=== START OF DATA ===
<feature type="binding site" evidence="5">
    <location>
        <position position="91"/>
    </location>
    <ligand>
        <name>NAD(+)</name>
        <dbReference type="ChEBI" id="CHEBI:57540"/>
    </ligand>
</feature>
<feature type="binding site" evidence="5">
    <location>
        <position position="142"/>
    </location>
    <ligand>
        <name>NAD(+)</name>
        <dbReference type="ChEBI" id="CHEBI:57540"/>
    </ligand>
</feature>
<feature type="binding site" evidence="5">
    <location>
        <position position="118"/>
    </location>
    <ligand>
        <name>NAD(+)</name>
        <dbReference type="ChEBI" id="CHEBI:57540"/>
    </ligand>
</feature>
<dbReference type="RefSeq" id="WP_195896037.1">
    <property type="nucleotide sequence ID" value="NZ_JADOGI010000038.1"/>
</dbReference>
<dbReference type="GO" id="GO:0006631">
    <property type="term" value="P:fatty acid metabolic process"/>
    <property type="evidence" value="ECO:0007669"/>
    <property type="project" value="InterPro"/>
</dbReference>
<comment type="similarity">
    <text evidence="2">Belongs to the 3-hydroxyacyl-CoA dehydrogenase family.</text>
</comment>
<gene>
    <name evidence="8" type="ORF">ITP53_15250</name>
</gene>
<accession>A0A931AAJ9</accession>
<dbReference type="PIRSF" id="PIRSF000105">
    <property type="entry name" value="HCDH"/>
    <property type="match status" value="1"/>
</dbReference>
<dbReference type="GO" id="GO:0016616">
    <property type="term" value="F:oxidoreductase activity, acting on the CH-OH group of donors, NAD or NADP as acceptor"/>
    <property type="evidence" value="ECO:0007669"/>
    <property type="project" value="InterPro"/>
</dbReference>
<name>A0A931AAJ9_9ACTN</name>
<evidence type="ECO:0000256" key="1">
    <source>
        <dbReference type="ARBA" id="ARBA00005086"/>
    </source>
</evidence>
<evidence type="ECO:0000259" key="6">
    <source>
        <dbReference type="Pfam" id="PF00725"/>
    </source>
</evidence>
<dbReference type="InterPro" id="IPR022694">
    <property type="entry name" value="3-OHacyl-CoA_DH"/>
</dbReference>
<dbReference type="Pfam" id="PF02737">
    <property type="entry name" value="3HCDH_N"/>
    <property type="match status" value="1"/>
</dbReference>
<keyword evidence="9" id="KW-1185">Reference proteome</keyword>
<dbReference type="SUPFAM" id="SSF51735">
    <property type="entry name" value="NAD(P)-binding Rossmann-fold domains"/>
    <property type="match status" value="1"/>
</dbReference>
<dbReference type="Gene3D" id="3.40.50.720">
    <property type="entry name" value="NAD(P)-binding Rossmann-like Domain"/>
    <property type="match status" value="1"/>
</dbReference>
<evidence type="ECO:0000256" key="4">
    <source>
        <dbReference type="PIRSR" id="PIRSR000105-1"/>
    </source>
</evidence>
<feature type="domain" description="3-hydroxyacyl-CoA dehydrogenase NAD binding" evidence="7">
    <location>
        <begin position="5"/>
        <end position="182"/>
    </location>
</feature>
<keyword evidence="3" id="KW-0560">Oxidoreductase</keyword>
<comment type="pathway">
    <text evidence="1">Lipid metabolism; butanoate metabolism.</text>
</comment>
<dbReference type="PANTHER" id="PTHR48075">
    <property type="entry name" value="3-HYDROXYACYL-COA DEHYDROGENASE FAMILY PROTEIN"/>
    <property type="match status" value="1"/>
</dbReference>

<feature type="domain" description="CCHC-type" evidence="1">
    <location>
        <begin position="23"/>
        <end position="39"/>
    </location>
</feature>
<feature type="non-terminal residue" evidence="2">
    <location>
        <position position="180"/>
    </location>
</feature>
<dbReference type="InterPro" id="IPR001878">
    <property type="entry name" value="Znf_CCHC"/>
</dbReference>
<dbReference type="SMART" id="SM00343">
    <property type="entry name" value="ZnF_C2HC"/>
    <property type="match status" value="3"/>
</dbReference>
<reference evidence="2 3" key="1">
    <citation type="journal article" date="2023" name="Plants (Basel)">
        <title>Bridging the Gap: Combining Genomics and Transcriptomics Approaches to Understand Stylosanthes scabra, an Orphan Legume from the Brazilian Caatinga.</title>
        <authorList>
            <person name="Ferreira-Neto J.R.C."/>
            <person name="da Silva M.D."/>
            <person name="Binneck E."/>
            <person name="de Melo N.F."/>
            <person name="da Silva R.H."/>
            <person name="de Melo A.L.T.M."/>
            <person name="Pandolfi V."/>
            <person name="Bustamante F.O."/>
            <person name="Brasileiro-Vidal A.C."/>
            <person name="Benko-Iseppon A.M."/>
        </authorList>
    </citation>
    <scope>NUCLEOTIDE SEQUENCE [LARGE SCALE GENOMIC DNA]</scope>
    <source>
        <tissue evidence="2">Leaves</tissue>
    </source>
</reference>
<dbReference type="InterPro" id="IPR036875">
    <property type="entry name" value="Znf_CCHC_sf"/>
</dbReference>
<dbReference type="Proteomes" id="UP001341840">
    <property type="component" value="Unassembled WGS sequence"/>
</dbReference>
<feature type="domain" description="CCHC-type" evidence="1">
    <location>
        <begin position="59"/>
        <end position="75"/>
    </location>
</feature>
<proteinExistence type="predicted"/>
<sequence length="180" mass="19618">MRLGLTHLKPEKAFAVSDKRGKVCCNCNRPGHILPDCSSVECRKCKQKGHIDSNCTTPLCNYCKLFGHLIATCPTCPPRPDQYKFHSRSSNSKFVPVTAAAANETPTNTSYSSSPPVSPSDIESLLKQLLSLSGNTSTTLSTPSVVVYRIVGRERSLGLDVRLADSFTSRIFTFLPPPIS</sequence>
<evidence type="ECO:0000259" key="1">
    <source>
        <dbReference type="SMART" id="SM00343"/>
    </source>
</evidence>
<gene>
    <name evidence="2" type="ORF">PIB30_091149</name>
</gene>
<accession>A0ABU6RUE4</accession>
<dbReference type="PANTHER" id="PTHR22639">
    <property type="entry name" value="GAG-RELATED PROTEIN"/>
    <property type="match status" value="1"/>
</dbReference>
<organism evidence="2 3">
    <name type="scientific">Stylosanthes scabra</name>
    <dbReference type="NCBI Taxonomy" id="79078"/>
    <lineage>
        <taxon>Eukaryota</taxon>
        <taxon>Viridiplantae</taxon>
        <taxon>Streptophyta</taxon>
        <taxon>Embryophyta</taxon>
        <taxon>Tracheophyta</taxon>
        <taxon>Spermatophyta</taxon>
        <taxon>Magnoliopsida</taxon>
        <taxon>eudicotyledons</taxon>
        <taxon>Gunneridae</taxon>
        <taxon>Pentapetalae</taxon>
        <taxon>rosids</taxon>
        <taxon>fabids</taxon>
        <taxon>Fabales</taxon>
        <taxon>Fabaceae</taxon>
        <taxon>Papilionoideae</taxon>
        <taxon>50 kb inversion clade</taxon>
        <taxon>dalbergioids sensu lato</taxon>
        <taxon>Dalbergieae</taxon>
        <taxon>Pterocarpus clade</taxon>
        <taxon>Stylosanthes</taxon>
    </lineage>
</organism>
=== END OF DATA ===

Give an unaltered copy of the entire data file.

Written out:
<feature type="binding site" evidence="5">
    <location>
        <position position="91"/>
    </location>
    <ligand>
        <name>NAD(+)</name>
        <dbReference type="ChEBI" id="CHEBI:57540"/>
    </ligand>
</feature>
<feature type="binding site" evidence="5">
    <location>
        <position position="142"/>
    </location>
    <ligand>
        <name>NAD(+)</name>
        <dbReference type="ChEBI" id="CHEBI:57540"/>
    </ligand>
</feature>
<feature type="binding site" evidence="5">
    <location>
        <position position="118"/>
    </location>
    <ligand>
        <name>NAD(+)</name>
        <dbReference type="ChEBI" id="CHEBI:57540"/>
    </ligand>
</feature>
<dbReference type="RefSeq" id="WP_195896037.1">
    <property type="nucleotide sequence ID" value="NZ_JADOGI010000038.1"/>
</dbReference>
<dbReference type="GO" id="GO:0006631">
    <property type="term" value="P:fatty acid metabolic process"/>
    <property type="evidence" value="ECO:0007669"/>
    <property type="project" value="InterPro"/>
</dbReference>
<comment type="similarity">
    <text evidence="2">Belongs to the 3-hydroxyacyl-CoA dehydrogenase family.</text>
</comment>
<gene>
    <name evidence="8" type="ORF">ITP53_15250</name>
</gene>
<accession>A0A931AAJ9</accession>
<dbReference type="PIRSF" id="PIRSF000105">
    <property type="entry name" value="HCDH"/>
    <property type="match status" value="1"/>
</dbReference>
<dbReference type="GO" id="GO:0016616">
    <property type="term" value="F:oxidoreductase activity, acting on the CH-OH group of donors, NAD or NADP as acceptor"/>
    <property type="evidence" value="ECO:0007669"/>
    <property type="project" value="InterPro"/>
</dbReference>
<name>A0A931AAJ9_9ACTN</name>
<evidence type="ECO:0000256" key="1">
    <source>
        <dbReference type="ARBA" id="ARBA00005086"/>
    </source>
</evidence>
<evidence type="ECO:0000259" key="6">
    <source>
        <dbReference type="Pfam" id="PF00725"/>
    </source>
</evidence>
<dbReference type="InterPro" id="IPR022694">
    <property type="entry name" value="3-OHacyl-CoA_DH"/>
</dbReference>
<dbReference type="Pfam" id="PF02737">
    <property type="entry name" value="3HCDH_N"/>
    <property type="match status" value="1"/>
</dbReference>
<keyword evidence="9" id="KW-1185">Reference proteome</keyword>
<dbReference type="SUPFAM" id="SSF51735">
    <property type="entry name" value="NAD(P)-binding Rossmann-fold domains"/>
    <property type="match status" value="1"/>
</dbReference>
<dbReference type="Gene3D" id="3.40.50.720">
    <property type="entry name" value="NAD(P)-binding Rossmann-like Domain"/>
    <property type="match status" value="1"/>
</dbReference>
<evidence type="ECO:0000256" key="4">
    <source>
        <dbReference type="PIRSR" id="PIRSR000105-1"/>
    </source>
</evidence>
<feature type="domain" description="3-hydroxyacyl-CoA dehydrogenase NAD binding" evidence="7">
    <location>
        <begin position="5"/>
        <end position="182"/>
    </location>
</feature>
<keyword evidence="3" id="KW-0560">Oxidoreductase</keyword>
<comment type="pathway">
    <text evidence="1">Lipid metabolism; butanoate metabolism.</text>
</comment>
<dbReference type="PANTHER" id="PTHR48075">
    <property type="entry name" value="3-HYDROXYACYL-COA DEHYDROGENASE FAMILY PROTEIN"/>
    <property type="match status" value="1"/>
</dbReference>

<feature type="domain" description="CCHC-type" evidence="1">
    <location>
        <begin position="23"/>
        <end position="39"/>
    </location>
</feature>
<feature type="non-terminal residue" evidence="2">
    <location>
        <position position="180"/>
    </location>
</feature>
<dbReference type="InterPro" id="IPR001878">
    <property type="entry name" value="Znf_CCHC"/>
</dbReference>
<dbReference type="SMART" id="SM00343">
    <property type="entry name" value="ZnF_C2HC"/>
    <property type="match status" value="3"/>
</dbReference>
<reference evidence="2 3" key="1">
    <citation type="journal article" date="2023" name="Plants (Basel)">
        <title>Bridging the Gap: Combining Genomics and Transcriptomics Approaches to Understand Stylosanthes scabra, an Orphan Legume from the Brazilian Caatinga.</title>
        <authorList>
            <person name="Ferreira-Neto J.R.C."/>
            <person name="da Silva M.D."/>
            <person name="Binneck E."/>
            <person name="de Melo N.F."/>
            <person name="da Silva R.H."/>
            <person name="de Melo A.L.T.M."/>
            <person name="Pandolfi V."/>
            <person name="Bustamante F.O."/>
            <person name="Brasileiro-Vidal A.C."/>
            <person name="Benko-Iseppon A.M."/>
        </authorList>
    </citation>
    <scope>NUCLEOTIDE SEQUENCE [LARGE SCALE GENOMIC DNA]</scope>
    <source>
        <tissue evidence="2">Leaves</tissue>
    </source>
</reference>
<dbReference type="InterPro" id="IPR036875">
    <property type="entry name" value="Znf_CCHC_sf"/>
</dbReference>
<dbReference type="Proteomes" id="UP001341840">
    <property type="component" value="Unassembled WGS sequence"/>
</dbReference>
<feature type="domain" description="CCHC-type" evidence="1">
    <location>
        <begin position="59"/>
        <end position="75"/>
    </location>
</feature>
<proteinExistence type="predicted"/>
<sequence length="180" mass="19618">MRLGLTHLKPEKAFAVSDKRGKVCCNCNRPGHILPDCSSVECRKCKQKGHIDSNCTTPLCNYCKLFGHLIATCPTCPPRPDQYKFHSRSSNSKFVPVTAAAANETPTNTSYSSSPPVSPSDIESLLKQLLSLSGNTSTTLSTPSVVVYRIVGRERSLGLDVRLADSFTSRIFTFLPPPIS</sequence>
<evidence type="ECO:0000259" key="1">
    <source>
        <dbReference type="SMART" id="SM00343"/>
    </source>
</evidence>
<gene>
    <name evidence="2" type="ORF">PIB30_091149</name>
</gene>
<accession>A0ABU6RUE4</accession>
<dbReference type="PANTHER" id="PTHR22639">
    <property type="entry name" value="GAG-RELATED PROTEIN"/>
    <property type="match status" value="1"/>
</dbReference>
<organism evidence="2 3">
    <name type="scientific">Stylosanthes scabra</name>
    <dbReference type="NCBI Taxonomy" id="79078"/>
    <lineage>
        <taxon>Eukaryota</taxon>
        <taxon>Viridiplantae</taxon>
        <taxon>Streptophyta</taxon>
        <taxon>Embryophyta</taxon>
        <taxon>Tracheophyta</taxon>
        <taxon>Spermatophyta</taxon>
        <taxon>Magnoliopsida</taxon>
        <taxon>eudicotyledons</taxon>
        <taxon>Gunneridae</taxon>
        <taxon>Pentapetalae</taxon>
        <taxon>rosids</taxon>
        <taxon>fabids</taxon>
        <taxon>Fabales</taxon>
        <taxon>Fabaceae</taxon>
        <taxon>Papilionoideae</taxon>
        <taxon>50 kb inversion clade</taxon>
        <taxon>dalbergioids sensu lato</taxon>
        <taxon>Dalbergieae</taxon>
        <taxon>Pterocarpus clade</taxon>
        <taxon>Stylosanthes</taxon>
    </lineage>
</organism>